Friday, 4 May 2007

HOUSING: For a few thousand more

Over the last few years market conditions, gold-plated regulations, consent delays and local authority contributions have between them added thousands and thousands and thousands of dollars and months of delays to the cost of building a house -- in the last eight or so years more than doubling the cost of building a new home, and more than doubling the time it takes for a consent -- and now the government wants to add "just" a few thousand more. In fact, they insist that you spend just a few thousand more --at least five thousand more according to the Master Builders Federation, and even more delays.

Why? One very simple reason, says our Leaderene:
"The Labour-led government," says Labour leader Helen Clark, "believes that New Zealand should strive to be the world's first truly sustainable nation."
'Sustainable' meaning, in this and every case, both "energy conserving" and "ever more expensive."

Bear in mind that this new increase is on top of the more than 300% increase in the cost of land in NZ cities and towns that have been over-zoned and zoned and ring-fenced by planners under the RMA -- and in the midst of what can only be called a housing affordability crisis.

Does it even make sense as a measure? Well, for my part, I like to encourage clients to super-insulate because it makes a better place in which to live; I like to design houses for the sun because that makes that house a better place in which to live -- but the key word here is encourage. Not force. People are entitled to make their own bloody choices about what it's worth to them. They're entitled to consider their own circumstances when making their own decisions.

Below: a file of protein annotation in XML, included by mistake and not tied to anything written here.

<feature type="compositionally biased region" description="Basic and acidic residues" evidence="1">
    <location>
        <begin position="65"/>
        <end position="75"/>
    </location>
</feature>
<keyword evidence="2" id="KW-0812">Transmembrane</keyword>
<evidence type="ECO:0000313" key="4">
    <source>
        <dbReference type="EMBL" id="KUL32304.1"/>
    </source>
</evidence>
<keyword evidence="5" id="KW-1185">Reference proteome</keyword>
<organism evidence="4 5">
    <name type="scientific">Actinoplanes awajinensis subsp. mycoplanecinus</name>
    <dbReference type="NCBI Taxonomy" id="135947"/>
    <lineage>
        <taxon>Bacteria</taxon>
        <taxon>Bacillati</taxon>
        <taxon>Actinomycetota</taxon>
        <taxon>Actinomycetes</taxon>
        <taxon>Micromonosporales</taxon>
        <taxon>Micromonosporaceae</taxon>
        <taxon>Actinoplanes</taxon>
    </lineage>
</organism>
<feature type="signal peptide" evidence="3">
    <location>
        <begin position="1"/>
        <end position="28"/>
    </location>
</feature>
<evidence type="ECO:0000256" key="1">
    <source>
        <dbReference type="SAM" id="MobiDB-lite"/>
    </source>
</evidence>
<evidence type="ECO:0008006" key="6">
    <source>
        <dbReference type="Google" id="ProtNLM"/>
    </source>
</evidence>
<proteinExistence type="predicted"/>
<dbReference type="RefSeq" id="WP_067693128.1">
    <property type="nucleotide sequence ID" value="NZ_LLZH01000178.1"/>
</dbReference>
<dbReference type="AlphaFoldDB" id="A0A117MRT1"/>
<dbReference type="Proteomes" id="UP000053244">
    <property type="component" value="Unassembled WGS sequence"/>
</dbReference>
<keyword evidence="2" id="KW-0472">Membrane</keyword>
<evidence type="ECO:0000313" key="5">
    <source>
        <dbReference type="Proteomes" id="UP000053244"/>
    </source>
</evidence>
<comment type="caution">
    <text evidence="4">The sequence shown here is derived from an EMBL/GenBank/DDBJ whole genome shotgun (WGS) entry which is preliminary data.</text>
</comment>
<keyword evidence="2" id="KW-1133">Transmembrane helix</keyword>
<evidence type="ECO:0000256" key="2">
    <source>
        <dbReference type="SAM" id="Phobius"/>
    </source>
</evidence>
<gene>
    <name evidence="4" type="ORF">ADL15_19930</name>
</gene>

Imposing yet another cost and more delays on new houses that are already seriously unaffordable -- that are already over-regulated, over-zoned, and experiencing enormous delays in consent processing -- and all in the name of today's buzzword, sustainability, is just bloody stupid.

As always there's a lesson here: there's something to learn about what this new buzzword means.

As John Br├Ątland explains "sustainable" fundamentally "is a notion of... disciplining our current consumption" -- the "discipline" coming about by enforced sacrifice. Public control of industry and resources in the name of "sustainability," he explains, "is not only contradictory but also self-defeating." We can see that, can't we. Robert Tracinski explains that for environmentalists, the campaign for sustainable development is not motivated by a legitimate desire for development but a respectable veil behind which their anti-development, anti-industry, anti-technology philosophy can hide.
Thus, they tell us that there is something called "sustainability," a magic mechanism that will [allow continued] prosperity -- even as the environmentalists restrict the only known conditions for prosperity: free trade and industrialization.
There's nothing magical about "sustainability" that allows us to evade reality -- to think we can prosper while restricting all the conditions that make prosperity possible. The very idea is ludicrous. The idea for example that "energy efficiency" is a substitute for energy production in any industrial nation -- as that nation strives, in the Prime Minister's fatuous soundbite, "to be the world's first truly sustainable nation" -- is just another attempt to evade reality.